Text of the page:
Unsatisfying as a show but musically extraordinary, "Floyd Collins," at the Signature Theatre, is based on the true story of a man trapped in a Kentucky cave for 17 days in February 1925, while above ground a media circus raged and roiled. The story had everything--sentiment (the poor trapped man!), horror (the dark, deadly cave!), local color (Kentucky hillbillies!). And to cap things off, Collins obligingly supplied the perfect unhappy ending by dying.
Collins's predicament and death have been dramatized once before, in the 1951 Kirk Douglas film "Ace in the Hole" (also known as "The Big Carnival"), which castigated the callous, scoop-greedy journalists who flocked like jackals to Collins's living grave. Adam Guettel and Tina Landau's musical isn't as focused (though, unsurprisingly, the most successful number, in old-fashioned musical comedy terms, is the reporters' blithe, heartless "Isn't That Remarkable?"). Landau's book has a sporadic quality, picking up and dropping characters and bits of story without developing anything.
This isn't necessarily the wrong approach for a dramatic parallel to Guettel's dark, plaintive, mysterious score. But it is the wrong approach for the script's realistic style, which features intense conversations and moral outrage right out of Arthur Miller. While the music whirls and shimmers like a ghost, the book clomps along earnestly.
Guettel's lyrics, straining for poetry, aren't up to his score, either. Dissonant and odd, then suddenly achingly romantic, the rich music seeps around the constricting words. (Musical directors Kimberly Grigsby and John Kalbfleisch bring out all the eerie clarity in Bruce Coughlin's orchestrations.)
Any tension the show might have depends on the audience's concern for Collins, which in turn depends on the audience's fully understanding what is happening to him and when. "Floyd Collins" gets very vague on this issue, and James Kronzer's set doesn't clarify matters.
You can't really tell exactly how Collins is trapped, or how hard it is to get to him, or whether the people who thought they could rescue him were correct or just fooling themselves. Since we don't know whether rescue is even possible, the arguments about the best method of freeing the trapped man have no dramatic force; they're just noise.
Director Gordon Greenberg has given the show a straightforward staging, trotting out the cliched characters--the evil businessman, the mad and mystical sister, the wise mother--and putting them through their paces. Neither he nor the actors seem comfortable when the scenes involve standing around and arguing or imparting information, but things come to life when the action is abstract--as in the phantasmagoric "The Carnival," Collins's vision of the media madness up above.
Rich Affannato is affecting enough as Collins, but he's not a particularly compelling singer. Except for Garrett Long, who plays Floyd's crazy sister and has a clear, exquisite soprano, no one in the cast is--and a few voices are waveringly inadequate. And none of the acting overcomes the thin obviousness of the writing.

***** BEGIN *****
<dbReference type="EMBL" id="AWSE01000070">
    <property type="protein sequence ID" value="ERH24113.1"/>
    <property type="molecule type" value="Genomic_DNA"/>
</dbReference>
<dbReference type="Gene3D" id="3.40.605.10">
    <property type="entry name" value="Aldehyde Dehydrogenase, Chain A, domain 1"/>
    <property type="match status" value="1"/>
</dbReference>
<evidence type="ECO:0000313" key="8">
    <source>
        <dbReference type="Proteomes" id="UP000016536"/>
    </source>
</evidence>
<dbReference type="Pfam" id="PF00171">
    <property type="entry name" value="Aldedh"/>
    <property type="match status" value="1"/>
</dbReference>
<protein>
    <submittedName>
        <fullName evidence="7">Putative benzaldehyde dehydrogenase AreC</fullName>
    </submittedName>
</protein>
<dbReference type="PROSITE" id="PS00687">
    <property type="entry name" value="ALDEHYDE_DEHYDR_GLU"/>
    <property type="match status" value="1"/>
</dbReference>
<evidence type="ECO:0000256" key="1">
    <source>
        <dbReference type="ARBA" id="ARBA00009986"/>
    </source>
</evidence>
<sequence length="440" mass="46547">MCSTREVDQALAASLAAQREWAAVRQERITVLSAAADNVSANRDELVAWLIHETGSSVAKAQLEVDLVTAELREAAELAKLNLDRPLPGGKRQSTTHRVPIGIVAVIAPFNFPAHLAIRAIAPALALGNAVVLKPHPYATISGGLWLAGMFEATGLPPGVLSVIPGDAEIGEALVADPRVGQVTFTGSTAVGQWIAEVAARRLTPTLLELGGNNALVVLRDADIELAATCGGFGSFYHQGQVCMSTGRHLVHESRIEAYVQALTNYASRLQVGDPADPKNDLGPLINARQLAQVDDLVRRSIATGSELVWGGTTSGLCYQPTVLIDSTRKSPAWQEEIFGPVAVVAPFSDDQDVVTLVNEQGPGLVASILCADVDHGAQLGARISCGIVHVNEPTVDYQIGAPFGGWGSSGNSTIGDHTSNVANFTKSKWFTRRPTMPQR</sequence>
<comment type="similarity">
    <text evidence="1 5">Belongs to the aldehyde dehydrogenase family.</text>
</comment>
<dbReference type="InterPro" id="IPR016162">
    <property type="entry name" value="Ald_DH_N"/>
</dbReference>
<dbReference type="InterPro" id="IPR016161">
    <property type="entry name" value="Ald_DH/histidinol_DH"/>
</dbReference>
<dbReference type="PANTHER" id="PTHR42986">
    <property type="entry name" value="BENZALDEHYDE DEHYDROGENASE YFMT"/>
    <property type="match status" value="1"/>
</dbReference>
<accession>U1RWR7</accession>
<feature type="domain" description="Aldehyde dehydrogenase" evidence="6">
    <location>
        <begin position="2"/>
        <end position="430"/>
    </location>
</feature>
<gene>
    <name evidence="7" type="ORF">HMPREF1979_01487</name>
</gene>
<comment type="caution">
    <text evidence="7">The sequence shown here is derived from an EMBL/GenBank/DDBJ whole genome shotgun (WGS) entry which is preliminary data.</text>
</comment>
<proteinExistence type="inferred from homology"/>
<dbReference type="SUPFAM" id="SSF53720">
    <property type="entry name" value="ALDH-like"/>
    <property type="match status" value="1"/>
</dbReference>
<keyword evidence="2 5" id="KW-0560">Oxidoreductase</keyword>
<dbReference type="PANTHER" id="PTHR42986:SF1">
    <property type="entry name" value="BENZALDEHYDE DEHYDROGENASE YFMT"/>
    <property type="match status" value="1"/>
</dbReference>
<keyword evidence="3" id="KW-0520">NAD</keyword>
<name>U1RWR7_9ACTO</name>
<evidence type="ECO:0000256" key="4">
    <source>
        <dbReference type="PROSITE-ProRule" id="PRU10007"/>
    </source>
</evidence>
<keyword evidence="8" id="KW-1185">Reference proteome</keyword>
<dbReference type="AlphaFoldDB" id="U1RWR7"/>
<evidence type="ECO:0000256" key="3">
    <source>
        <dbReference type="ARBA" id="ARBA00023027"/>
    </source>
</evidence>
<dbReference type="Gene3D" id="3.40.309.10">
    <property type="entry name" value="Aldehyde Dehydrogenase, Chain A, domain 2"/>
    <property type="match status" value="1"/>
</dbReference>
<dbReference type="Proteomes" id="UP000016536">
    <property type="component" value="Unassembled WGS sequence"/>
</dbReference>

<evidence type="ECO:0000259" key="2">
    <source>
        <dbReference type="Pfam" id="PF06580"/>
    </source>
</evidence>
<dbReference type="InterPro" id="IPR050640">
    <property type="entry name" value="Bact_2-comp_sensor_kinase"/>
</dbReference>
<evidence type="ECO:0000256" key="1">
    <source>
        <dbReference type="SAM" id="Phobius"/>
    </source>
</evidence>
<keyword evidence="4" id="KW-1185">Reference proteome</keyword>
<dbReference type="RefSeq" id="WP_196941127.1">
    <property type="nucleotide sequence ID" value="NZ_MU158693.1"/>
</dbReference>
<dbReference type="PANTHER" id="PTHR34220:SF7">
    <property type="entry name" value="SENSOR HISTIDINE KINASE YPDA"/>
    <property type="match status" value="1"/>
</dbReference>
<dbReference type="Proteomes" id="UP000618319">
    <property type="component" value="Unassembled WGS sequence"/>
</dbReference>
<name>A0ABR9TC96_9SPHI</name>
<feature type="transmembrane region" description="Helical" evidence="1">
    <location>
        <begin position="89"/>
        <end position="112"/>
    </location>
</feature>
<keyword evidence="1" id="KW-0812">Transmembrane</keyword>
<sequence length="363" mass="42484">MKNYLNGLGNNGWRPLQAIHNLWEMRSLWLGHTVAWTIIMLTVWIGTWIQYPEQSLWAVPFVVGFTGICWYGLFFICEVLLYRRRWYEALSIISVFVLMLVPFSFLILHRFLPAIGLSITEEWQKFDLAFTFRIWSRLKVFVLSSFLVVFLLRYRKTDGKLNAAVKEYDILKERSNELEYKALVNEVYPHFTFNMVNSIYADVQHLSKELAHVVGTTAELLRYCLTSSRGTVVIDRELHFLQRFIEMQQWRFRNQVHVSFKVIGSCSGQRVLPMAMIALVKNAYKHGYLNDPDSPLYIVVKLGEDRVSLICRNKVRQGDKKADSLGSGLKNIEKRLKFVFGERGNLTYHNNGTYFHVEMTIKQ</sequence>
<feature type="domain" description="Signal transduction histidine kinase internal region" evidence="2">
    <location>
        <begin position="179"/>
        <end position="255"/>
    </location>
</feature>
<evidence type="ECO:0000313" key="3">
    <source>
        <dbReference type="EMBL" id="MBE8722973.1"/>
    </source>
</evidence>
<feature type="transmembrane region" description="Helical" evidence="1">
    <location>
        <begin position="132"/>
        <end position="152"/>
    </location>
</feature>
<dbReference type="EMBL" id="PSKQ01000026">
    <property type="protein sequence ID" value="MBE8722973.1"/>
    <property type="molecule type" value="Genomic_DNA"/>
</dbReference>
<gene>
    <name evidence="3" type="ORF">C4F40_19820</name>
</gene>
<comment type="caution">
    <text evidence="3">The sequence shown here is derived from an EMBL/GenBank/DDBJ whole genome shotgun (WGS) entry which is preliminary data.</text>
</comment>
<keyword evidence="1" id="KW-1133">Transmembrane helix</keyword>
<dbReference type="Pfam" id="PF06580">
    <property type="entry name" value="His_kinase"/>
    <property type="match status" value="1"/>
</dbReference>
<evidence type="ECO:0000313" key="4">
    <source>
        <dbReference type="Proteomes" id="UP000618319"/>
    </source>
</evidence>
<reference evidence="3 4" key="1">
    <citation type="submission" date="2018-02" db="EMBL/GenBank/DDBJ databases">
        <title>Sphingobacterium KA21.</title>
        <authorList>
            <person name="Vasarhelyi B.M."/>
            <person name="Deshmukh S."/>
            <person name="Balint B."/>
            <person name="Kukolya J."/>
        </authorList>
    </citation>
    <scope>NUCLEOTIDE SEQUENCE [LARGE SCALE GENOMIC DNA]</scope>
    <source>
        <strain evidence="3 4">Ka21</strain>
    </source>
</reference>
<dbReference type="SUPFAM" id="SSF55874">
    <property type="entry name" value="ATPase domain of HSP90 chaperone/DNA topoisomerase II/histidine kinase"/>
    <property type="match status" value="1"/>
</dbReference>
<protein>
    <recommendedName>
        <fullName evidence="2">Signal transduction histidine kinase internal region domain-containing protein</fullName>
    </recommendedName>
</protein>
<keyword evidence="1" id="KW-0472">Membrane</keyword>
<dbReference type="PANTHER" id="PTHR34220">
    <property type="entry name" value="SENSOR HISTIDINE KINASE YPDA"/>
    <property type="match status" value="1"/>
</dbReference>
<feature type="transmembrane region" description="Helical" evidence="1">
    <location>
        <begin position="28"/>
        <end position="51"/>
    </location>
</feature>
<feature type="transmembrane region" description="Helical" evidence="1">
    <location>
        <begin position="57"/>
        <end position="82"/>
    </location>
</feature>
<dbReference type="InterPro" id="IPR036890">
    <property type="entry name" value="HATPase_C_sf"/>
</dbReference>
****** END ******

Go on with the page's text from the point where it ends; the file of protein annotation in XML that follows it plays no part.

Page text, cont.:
Kronzer has designed an ordinary-looking cave that goes with the flat words and flat characters, though the music seems to demand something awesome, some cavern out of "Peer Gynt." The presence of the orchestra up behind the cave entrance is often disconcerting. Jonathan Blandin's spooky, dreamlike lighting provides some of the dread the material seems to demand, as does Brian Keating's sound, which echoingly evokes the abyss.
Collins comes to a kind of peace before his death, of course, as characters in American films and drama inevitably do. No one but a villain ever goes out screaming in despair. It's disappointing that such a musically daring work has such a timid and conventional ending.
"Floyd Collins" can simultaneously get on your nerves and entrance you, as if it were a dream with an irritating surface narrative laid over a sublime latent meaning. You can find the whole idea of the mystical idiot girl teeth-grittingly annoying, for example, yet still be stunned when she wanders against a green sky singing her strange songs.
The night I saw the show, some people left at intermission, and I understood why. But I also understood why this odd musical has won the awards it has and made so many critics swoon.
Floyd Collins, music and lyrics by Adam Guettel, book and additional lyrics by Tina Landau. Directed by Gordon Greenberg. Choreography, Ken Roberson; costumes, Anne Kennedy; props, Christine Kelly. With Will Gartshore, Patricia Pearce Gentry, Jason Gilbert, David T. Grimes, Ty Hreben, John J. Kaczynski, Dwayne Nitz, Michael Sharp, Tom Simpson, Scott Sedar, Jim Zidar. At the Signature Theatre through Feb. 10. Call 703-218-6500.
CAPTION: The shortcomings of "Floyd Collins" are redeemed by its music.